Every meal I look at his gaunt body across the table.  I see the dark rings of malnourishment under his eyes. I watch him pull up the pants that are sized for a child half his age as they slip down while he trudges across a room and I yell.  I yell out of fear.  Fear for his health.  Fear for his growth.  Fear for my own sanity.

Mostly, I just feel and incredible guilt every day.  This is obviously my fault because I can’t handle making sure he adequately eats each meal.  This is obviously my fault because I’m not finding the magic cure that will make this all better.  I’m obviously only making it worse by revealing my anxiety and fear to him in such a loud way and angry.

I just wish I could find a chainsaw strong enough to cut the branches of FTT off at the root, because right now, I’m terrified that this tree will fall and crush us underneath it’s weight.

FTT

Your Child is Too Smart for an IEP

“I have good new for you!  We are declassifying your son!”

This statement was recently conveyed to a friend by a member of the Special Education Department at her child’s school… and it was decidedly NOT good news.

This has been a running theme with many of my friends and fellow special needs mama warriors lately: declassification from Special Education and the removal of their child’s IEP because recent test scores show that they are “too smart for an IEP.”

It’s infuriating.  If you think about the way the ADHD brain functions this statement doesn’t even make sense!

This very concept has struck a chord of fear within me.  Am I going to walk into Man’s next meeting and fight to maintain the Special Education services that he desperately needs just because he happens to be producing grade level work?

Most children with ADHD and other behavioral and emotionally manifested disorders are, in fact, quite smart.  We had Man tested recently and, as expected, the scores show that he is NOT intellectually disabled.  They indicated that his IQ is adequate to maintain age appropriate, grade level work, if not work that even is somewhat above grade level.

However, his ADHD makes that impossible.

My incredibly smart and gifted son can program a computer yet can’t find his way out of a paper bag.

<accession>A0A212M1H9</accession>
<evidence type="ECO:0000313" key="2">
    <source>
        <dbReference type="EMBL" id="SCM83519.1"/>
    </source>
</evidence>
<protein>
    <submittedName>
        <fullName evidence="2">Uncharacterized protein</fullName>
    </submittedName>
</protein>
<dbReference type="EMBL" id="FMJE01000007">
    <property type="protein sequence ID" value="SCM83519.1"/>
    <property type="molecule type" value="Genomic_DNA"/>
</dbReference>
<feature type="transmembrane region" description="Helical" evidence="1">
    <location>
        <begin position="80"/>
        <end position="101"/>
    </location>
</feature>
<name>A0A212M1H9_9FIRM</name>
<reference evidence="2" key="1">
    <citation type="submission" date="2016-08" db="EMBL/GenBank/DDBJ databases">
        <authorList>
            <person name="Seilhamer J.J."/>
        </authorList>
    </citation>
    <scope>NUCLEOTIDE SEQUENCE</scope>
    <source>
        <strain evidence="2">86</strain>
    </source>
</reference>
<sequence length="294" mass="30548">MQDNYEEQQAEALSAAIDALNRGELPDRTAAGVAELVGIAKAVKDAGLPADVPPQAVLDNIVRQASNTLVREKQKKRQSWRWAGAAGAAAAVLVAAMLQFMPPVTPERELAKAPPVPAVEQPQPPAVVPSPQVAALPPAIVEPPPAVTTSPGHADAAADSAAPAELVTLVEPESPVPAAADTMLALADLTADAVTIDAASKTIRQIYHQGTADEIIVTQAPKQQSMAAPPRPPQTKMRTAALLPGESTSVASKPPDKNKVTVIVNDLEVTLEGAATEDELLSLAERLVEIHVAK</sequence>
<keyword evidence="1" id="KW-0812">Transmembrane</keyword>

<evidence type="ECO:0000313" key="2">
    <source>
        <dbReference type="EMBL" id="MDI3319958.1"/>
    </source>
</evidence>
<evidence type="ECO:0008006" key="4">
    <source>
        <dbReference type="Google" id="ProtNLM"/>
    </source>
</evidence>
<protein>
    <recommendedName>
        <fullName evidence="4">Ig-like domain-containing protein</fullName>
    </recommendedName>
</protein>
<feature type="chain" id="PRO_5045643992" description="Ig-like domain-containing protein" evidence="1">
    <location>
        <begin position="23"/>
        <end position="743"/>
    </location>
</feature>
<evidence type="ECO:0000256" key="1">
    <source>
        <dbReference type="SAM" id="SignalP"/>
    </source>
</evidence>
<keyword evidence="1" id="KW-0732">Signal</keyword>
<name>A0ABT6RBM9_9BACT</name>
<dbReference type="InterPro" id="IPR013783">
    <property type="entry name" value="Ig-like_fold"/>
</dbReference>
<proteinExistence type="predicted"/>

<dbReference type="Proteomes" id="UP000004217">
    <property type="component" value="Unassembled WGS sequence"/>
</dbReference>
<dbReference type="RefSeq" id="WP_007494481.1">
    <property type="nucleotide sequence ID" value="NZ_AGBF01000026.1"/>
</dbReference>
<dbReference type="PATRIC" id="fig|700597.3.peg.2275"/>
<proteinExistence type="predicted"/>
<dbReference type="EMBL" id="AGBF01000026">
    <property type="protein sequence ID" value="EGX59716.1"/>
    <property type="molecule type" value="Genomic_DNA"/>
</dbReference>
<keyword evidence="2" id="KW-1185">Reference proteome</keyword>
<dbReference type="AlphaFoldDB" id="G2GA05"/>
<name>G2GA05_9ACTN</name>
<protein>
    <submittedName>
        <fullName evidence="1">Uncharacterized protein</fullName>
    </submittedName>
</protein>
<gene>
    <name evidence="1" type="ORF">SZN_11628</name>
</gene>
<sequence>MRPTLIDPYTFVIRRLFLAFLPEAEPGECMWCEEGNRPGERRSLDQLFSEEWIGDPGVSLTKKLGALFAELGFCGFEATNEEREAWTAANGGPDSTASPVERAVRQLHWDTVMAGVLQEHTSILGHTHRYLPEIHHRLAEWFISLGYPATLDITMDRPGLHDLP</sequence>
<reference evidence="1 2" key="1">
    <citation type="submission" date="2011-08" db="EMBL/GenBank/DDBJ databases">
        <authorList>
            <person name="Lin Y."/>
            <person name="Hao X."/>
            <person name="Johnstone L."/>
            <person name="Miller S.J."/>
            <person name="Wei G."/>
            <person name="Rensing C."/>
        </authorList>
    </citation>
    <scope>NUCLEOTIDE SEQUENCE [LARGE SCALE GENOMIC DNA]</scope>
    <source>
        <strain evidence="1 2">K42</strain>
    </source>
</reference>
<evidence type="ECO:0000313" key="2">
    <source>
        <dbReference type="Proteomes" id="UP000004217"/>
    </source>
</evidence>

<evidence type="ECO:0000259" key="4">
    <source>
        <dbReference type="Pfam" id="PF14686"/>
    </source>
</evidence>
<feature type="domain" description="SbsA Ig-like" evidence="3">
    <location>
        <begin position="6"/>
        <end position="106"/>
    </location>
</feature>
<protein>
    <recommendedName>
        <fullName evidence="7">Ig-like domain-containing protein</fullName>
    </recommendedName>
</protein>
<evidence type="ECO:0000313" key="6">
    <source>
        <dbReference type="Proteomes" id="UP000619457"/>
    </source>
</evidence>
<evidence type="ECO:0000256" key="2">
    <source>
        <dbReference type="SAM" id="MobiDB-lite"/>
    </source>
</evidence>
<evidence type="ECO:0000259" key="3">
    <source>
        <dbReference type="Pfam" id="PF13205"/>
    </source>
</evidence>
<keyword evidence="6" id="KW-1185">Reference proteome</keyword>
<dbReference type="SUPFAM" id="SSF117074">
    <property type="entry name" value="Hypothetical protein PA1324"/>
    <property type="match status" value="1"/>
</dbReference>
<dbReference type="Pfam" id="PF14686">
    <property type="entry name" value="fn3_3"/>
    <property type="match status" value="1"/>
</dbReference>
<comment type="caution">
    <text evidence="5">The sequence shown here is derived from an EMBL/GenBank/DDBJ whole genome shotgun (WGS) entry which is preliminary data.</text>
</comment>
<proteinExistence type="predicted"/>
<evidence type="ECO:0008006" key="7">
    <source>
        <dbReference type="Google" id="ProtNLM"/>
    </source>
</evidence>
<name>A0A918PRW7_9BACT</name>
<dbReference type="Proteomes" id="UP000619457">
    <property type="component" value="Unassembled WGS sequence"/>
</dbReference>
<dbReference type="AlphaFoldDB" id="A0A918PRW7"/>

Why?

Because the ADHD brain lacks executive functioning skills.  This means he can’t organize his classwork, he doesn’t know where or when to start an assignment, or how to pace himself so his brain doesn’t fatigue a third of the way through.  He can’t remember the materials he is supposed to gather, or if he was supposed to do it in pencil or crayon.  He can’t plan each step out or problem solve if he get’s himself stuck.  Therefore, it doesn’t matter what his IQ is, he cannot use his intelligence effectively without the help of the Individualized Education Plan that creates goals and accommodations to account for his lack of Executive Functioning.

My incredibly talented and smart child has a command of math that is beyond his years, but some days he can’t add 2+2.

Why?

Because the ADHD brain lacks the ability to regulate emotions.  This means that if he is feeling too anxious, his brain might just shut down.  If he is extremely angry or sad it can affect him to the point of being unable to complete classroom work that day.  If he is tired or overwhelmed simple tasks begin to seem insurmountable and he just gives up and walks away.  Therefore, his excellent math skills don’t matter, he cannot use them effectively without the help of the Individualized Education Plan that creates goals and accommodations to help him with emotional regulation on the days when he simply cannot do it for himself.

Some days, all you see is Man’s ADHD.  It’s worn like a badge, displayed like an eye sore across his chest.  Everything he does, everything he touches, is affected by it.  Without an IEP in place every day the bad days wouldn’t just be bad, they would be disastrous.

Some days, Man’s ADHD is imperceptible.  A mere hint showing itself at random, innocuous moments, leaving him undisturbed and highly functional.  Without an IEP in place every day these great days would only be somewhat satisfactory.

The only thing consistent about ADHD is its inconsistency.  Frustratingly, its symptoms will come and go without rhyme or reason.  Some days its sufferers will be super-starts, far exceeding the expectations of those around them.  Other days, they will be deceived by their very own brains, and even the simplest of tasks will seem impossible. Therefore, the accommodations and support that an IEP provides must be a constant.  The solid steadiness of that IEP is a vital guide for grounding these fragile, ever fluctuating students and their teachers.

No parent wants their child labeled or “classified.”  If we could fix our children and make their brains function perfectly, we absolutely would.  However, you are not calling us with “good news” when you tell us that you want to eliminate the services that they rely on to manage school successfully.  You are essentially removing their lifeline to victory.